What is shaken baby syndrome? 


SBS was first introduced by Guthkelch whose hypothesis was that shaking might be a cause of a triad of observations- subdural hematoma (SDH) or bleed on the brain along with cerebral oedema (CO) or swelling of the brain, and retinal haemorrhages (RH). However, in truth, this is just a theory - it has never been scientifically proven. However, SBS had led there to be a taught diagnosis for medical practitioners to identify.


Dr Waney Squier is a paediatric neuropathologist who has been brave enough to speak out against SBS. At one time, Dr Squier believed in the theory of SBS and appeared for the prosecution in a number of cases. However, examining new evidence more closely, she has come to believe that there is no evidence for shaken baby syndrome and that it does not exist.


Emily, my case partner and myself have conducted a preliminary study into the SBS diagnosis with the help of Dr Squier and human rights lawyer Clive Stafford Smith. We looked through 94 publicly reported decisions from the UK family and criminal courts. In one finding of the study, we identified that the majority of legal players in the cases had little significant expertise in shaken baby syndrome.   This is worrying considering that the majority of the outcome of family cases are decided by judges. To find out more about our study, look here.

I will link other resources at the bottom of the page that has further information on SBS.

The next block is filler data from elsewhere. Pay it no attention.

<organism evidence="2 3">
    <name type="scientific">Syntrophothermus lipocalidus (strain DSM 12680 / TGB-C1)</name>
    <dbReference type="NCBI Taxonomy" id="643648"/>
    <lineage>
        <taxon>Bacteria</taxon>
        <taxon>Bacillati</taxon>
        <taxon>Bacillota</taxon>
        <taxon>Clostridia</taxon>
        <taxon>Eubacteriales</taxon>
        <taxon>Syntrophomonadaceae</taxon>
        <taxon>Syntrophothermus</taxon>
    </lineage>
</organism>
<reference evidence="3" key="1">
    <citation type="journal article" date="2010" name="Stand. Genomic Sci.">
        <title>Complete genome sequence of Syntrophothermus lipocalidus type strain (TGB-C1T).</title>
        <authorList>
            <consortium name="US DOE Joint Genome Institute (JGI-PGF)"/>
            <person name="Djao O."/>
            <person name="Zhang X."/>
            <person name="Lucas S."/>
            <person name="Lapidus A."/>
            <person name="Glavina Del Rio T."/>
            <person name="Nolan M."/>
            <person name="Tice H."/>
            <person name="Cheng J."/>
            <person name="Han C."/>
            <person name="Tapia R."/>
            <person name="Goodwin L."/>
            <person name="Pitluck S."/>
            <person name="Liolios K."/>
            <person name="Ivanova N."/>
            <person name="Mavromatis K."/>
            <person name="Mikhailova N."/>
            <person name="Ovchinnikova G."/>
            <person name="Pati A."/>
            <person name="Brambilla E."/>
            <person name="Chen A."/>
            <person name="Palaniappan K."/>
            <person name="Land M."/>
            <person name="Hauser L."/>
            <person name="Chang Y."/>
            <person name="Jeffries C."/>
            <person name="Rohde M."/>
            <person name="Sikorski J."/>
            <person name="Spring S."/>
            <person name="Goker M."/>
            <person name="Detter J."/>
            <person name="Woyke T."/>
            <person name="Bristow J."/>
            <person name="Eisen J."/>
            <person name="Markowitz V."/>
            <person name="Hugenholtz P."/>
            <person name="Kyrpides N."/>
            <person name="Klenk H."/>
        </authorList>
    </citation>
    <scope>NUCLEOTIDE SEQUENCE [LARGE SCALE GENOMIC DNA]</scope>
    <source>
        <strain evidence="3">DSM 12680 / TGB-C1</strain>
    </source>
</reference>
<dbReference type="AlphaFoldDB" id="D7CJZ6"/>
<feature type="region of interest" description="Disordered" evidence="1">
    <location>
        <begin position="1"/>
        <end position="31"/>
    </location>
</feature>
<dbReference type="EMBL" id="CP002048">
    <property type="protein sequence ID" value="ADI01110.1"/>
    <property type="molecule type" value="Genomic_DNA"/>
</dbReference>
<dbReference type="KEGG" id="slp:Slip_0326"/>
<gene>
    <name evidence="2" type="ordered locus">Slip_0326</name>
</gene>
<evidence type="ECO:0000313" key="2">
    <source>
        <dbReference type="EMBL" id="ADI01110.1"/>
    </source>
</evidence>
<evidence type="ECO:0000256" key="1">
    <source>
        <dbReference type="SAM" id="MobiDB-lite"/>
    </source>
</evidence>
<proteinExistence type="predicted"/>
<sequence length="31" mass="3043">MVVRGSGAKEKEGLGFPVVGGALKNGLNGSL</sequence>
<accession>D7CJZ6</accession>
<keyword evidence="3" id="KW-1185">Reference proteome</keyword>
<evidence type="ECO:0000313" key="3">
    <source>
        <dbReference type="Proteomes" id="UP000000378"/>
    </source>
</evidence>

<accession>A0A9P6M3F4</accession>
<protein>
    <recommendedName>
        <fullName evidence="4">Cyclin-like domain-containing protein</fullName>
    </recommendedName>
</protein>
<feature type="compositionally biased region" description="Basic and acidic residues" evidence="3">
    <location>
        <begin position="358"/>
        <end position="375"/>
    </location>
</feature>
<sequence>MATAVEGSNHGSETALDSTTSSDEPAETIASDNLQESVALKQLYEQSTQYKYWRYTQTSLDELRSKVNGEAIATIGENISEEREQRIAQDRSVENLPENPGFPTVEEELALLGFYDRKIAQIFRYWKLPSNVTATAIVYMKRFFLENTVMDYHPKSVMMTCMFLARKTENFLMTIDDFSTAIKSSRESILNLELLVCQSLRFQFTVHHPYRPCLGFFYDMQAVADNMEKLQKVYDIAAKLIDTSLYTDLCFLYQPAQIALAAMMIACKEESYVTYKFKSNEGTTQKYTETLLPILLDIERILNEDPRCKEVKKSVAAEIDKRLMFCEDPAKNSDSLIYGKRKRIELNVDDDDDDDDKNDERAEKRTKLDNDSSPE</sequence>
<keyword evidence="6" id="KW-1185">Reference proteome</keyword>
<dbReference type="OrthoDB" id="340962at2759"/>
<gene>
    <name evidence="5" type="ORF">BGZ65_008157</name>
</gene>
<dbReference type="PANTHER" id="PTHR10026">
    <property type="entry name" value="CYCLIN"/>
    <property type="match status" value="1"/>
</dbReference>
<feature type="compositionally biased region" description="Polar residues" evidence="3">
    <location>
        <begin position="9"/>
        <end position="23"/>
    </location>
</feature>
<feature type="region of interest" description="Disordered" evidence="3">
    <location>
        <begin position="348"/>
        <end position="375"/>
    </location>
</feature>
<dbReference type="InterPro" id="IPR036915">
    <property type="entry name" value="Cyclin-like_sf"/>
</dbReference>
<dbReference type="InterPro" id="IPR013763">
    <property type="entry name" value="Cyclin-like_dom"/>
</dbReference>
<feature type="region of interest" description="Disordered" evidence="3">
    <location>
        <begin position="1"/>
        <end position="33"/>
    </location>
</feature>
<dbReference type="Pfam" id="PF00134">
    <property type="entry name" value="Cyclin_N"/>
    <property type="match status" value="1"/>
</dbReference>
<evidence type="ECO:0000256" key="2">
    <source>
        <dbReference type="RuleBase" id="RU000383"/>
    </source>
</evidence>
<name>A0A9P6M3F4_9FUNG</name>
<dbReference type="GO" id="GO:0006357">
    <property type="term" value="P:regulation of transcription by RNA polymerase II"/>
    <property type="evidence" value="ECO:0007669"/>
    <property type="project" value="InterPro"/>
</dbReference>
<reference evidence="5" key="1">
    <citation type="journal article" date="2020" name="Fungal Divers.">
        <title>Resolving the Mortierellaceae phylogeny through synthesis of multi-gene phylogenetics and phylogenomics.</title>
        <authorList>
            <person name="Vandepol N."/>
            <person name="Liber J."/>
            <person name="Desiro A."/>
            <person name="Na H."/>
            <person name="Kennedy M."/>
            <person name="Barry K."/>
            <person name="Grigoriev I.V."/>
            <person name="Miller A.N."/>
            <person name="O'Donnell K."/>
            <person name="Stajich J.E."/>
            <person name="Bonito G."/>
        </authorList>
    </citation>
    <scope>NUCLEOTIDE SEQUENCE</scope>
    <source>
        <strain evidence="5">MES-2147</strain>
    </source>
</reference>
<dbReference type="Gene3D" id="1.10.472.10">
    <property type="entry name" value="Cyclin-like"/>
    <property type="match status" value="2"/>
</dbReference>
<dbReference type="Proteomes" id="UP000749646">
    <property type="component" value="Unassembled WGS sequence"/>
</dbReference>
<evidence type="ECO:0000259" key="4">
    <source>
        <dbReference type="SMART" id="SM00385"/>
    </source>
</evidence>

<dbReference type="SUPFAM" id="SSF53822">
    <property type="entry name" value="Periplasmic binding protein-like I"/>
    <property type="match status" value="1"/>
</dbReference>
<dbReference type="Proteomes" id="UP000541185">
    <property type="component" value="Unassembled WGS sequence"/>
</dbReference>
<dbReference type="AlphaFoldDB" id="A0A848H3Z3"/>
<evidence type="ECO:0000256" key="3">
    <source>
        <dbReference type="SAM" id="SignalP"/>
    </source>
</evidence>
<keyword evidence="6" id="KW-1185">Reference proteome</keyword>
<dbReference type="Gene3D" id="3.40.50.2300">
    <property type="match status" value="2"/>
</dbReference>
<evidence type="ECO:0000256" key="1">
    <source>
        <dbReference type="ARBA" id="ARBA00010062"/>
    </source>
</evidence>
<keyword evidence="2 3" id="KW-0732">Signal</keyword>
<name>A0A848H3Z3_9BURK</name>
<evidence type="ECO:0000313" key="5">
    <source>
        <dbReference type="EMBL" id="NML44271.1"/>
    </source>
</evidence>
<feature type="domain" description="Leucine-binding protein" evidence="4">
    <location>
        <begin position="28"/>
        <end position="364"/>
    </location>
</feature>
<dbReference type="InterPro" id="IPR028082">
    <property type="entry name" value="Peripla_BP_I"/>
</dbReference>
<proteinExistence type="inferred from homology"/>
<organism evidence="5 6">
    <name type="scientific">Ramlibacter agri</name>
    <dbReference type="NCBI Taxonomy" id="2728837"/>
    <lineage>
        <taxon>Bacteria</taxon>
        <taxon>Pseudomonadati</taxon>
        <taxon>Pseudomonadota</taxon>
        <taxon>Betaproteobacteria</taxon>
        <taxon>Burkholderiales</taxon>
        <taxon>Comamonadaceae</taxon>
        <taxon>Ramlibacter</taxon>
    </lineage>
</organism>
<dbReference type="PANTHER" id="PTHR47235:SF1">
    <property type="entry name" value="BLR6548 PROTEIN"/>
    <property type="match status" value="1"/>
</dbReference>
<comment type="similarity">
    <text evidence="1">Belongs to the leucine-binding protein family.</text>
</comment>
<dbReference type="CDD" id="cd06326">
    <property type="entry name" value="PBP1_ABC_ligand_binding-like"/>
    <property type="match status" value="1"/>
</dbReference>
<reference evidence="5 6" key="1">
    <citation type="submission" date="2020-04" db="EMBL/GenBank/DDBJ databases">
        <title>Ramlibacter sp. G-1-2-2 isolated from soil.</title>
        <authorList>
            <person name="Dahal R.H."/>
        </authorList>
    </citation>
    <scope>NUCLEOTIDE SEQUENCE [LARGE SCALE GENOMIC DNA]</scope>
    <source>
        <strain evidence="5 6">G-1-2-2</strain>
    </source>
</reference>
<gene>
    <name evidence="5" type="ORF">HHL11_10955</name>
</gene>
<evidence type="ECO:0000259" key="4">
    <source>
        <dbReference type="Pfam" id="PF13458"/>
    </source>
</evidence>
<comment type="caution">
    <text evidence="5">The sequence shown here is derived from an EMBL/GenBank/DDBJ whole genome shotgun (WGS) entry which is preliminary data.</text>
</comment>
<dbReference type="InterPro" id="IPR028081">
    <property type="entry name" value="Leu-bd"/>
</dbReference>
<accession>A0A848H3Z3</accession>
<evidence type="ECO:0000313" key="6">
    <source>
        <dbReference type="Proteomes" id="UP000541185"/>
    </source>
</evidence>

Our project 

Emily Girvan-Dutton, my case partner and I are hoping to go over to Mississippi this summer to build on the evidence that we have compiled for nearly a year. This evidence will hopefully help put together a plea for clemency or find another way to free Tasha.


To gain new information about Tasha’s case, we are going to interview medical experts who played a part in the case, jury, family, friends and anyone else who knew her at the time. Also, we aim to talk to new medical experts.


We are also hoping to not just work on Tasha’s case but help other people who have been wrongfully convicted on the basis of SBS in the US. We currently have someone else in mind on death row that we would also like to help.


What can you do?


However, we need help. We need funding to be able to pay for travel, rent and other living costs for our two-month trip. Please donate to this crowdfunding page - any amount will be gratefully received.

If you would like to leave a kind message of support for Tasha please do so in the comments section of the crowdfunding page.

I also recommend reading Tasha's blog to hear more about her life in prison and how she has fought for her education. 

Thank you! 

Astrid Parrett is a law student at Durham University. She is also an apprentice at 3DCentre. 3DCentre is an organisation that investigates injustices and fights individual cases. 3DCentre was founded by human rights lawyer Clive Stafford Smith. 

Other resources: 

Waney Squier: 'Science is not a democracy'-

BBC Newsnight: Shaken Baby Syndrome: Dr Waney Squier defends record-

"We believe you harmed your child": the war over shaken baby syndrome cases-

Clive Stafford Smith: This shaken baby syndrome case is a dark day for science- and for justice-